Celebrate Sorrow

Suggested Reading: Nehemiah 8:7-12

“It is a time to celebrate with a hearty meal, and to send presents to those in need; for the joy of the Lord is your strength.” Nehemiah 8:10 (The Living Bible)

It was a momentous day for Judah. For the first time in their generation, they read the laws of God as given to Moses. In an instant their spiritual eyes were opened to the truth-and how far they had strayed from it.

They wept incessantly. The Israelites were sorry for their sins and the sins of their ancestors and desperately wanted to make it right. Ezra and Nehemiah reassured the people that while it was ok to be sad over their sin, they shouldn’t live in that state of mind.

The truth of God’s word should bring repentance, but that repentance should give great joy as God’s mercy is celebrated. Celebrating the goodness of God should cause worship, and worship should create an outward focus on the needs of the world.

When I look back on my life, it’s tempting to live in a state of despair and regret. However, God is not glorified in my incessant weeping. Jesus doesn’t tell me to live in sorrow, he tells me to, “Go, and sin no more₁”. Ezra puts it well, “What hope could we have if [God] gave us justice₂?”

I rejoice that I have not been given the justice I deserve. That joy strengthens me to share the redemptive, transforming message of the Gospel with others.  I may weep for a moment but I’ll rejoice for eternity.

  1. John 8:11
  2. Ezra 9:15
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Affliction: My Teacher

 “It was good for me to be afflicted so that I might learn your decrees.” Psalm 119:71 (NIV)

Affliction: My Teacher

“I never knew the meaning of God’s word until I came into affliction. I have always found it one of my best teachers.” –Martin Luther

It has been said that Psalm 119:71 is the Old Testament equivalent of Romans 8:28 which tells us, “All things work together for good to those who love God and are called according to His purpose.” Affliction often catapults us into God’s word to find comfort, understanding, answers, to make sense of our circumstances, or to find wisdom to make the next major decision. Without that painful affliction we would not have experienced that faith deepening moment with which God spoke clarity into our hearts. I would venture to say that affliction may even be one of our greatest teachers-often bringing us closer to Christ than any other situation could. In fact, our sanctification often comes through our deepest pains. We need to be at a place of trust where we can say with joy and confidence, “It was good for me to be afflicted!”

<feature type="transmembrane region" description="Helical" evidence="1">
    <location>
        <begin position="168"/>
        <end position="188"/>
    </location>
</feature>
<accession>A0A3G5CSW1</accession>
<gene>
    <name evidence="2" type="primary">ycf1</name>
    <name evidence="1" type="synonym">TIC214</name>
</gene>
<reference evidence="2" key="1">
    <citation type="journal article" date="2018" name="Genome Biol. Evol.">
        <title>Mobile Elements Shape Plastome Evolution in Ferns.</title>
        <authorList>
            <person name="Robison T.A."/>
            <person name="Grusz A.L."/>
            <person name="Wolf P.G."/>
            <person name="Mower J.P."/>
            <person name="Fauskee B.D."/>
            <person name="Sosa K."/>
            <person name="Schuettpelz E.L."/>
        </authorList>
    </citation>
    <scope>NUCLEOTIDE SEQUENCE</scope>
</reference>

No one looks forward to pain or affliction, and certainly we don’t ask that God shower afflictions on us in order to draw us closer to Him, but we can be certain that when we do experience painful circumstances that God is most definitely working them in a systematically ordered way for our greatest good, that we might better learn His decrees. Ask God to open your heart to the character he wants to build in you, and the blessing he wants to bestow on you or others through your trials. You may never fully understand, but you can find rest in trusting His Divine wisdom.